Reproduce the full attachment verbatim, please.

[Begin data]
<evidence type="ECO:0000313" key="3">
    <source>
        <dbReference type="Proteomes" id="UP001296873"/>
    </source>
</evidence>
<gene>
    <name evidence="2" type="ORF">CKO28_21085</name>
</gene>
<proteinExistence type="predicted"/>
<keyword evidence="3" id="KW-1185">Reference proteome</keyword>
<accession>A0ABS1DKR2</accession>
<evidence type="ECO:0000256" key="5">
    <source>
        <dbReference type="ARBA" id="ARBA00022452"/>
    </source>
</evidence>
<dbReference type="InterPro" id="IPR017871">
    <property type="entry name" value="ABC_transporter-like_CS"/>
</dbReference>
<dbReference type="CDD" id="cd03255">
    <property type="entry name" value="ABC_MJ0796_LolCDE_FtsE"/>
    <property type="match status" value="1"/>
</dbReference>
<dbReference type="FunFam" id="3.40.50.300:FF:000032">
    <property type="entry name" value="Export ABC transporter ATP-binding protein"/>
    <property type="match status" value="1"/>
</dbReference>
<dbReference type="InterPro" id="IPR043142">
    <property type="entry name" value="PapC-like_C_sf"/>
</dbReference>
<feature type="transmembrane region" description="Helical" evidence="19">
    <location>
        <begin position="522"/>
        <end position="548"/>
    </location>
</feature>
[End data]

<evidence type="ECO:0000313" key="3">
    <source>
        <dbReference type="Proteomes" id="UP001296873"/>
    </source>
</evidence>
<gene>
    <name evidence="2" type="ORF">CKO28_21085</name>
</gene>
<proteinExistence type="predicted"/>
<keyword evidence="3" id="KW-1185">Reference proteome</keyword>
<accession>A0ABS1DKR2</accession>
<evidence type="ECO:0000256" key="5">
    <source>
        <dbReference type="ARBA" id="ARBA00022452"/>
    </source>
</evidence>
<dbReference type="InterPro" id="IPR017871">
    <property type="entry name" value="ABC_transporter-like_CS"/>
</dbReference>
<dbReference type="CDD" id="cd03255">
    <property type="entry name" value="ABC_MJ0796_LolCDE_FtsE"/>
    <property type="match status" value="1"/>
</dbReference>
<dbReference type="FunFam" id="3.40.50.300:FF:000032">
    <property type="entry name" value="Export ABC transporter ATP-binding protein"/>
    <property type="match status" value="1"/>
</dbReference>
<dbReference type="InterPro" id="IPR043142">
    <property type="entry name" value="PapC-like_C_sf"/>
</dbReference>
<feature type="transmembrane region" description="Helical" evidence="19">
    <location>
        <begin position="522"/>
        <end position="548"/>
    </location>
</feature>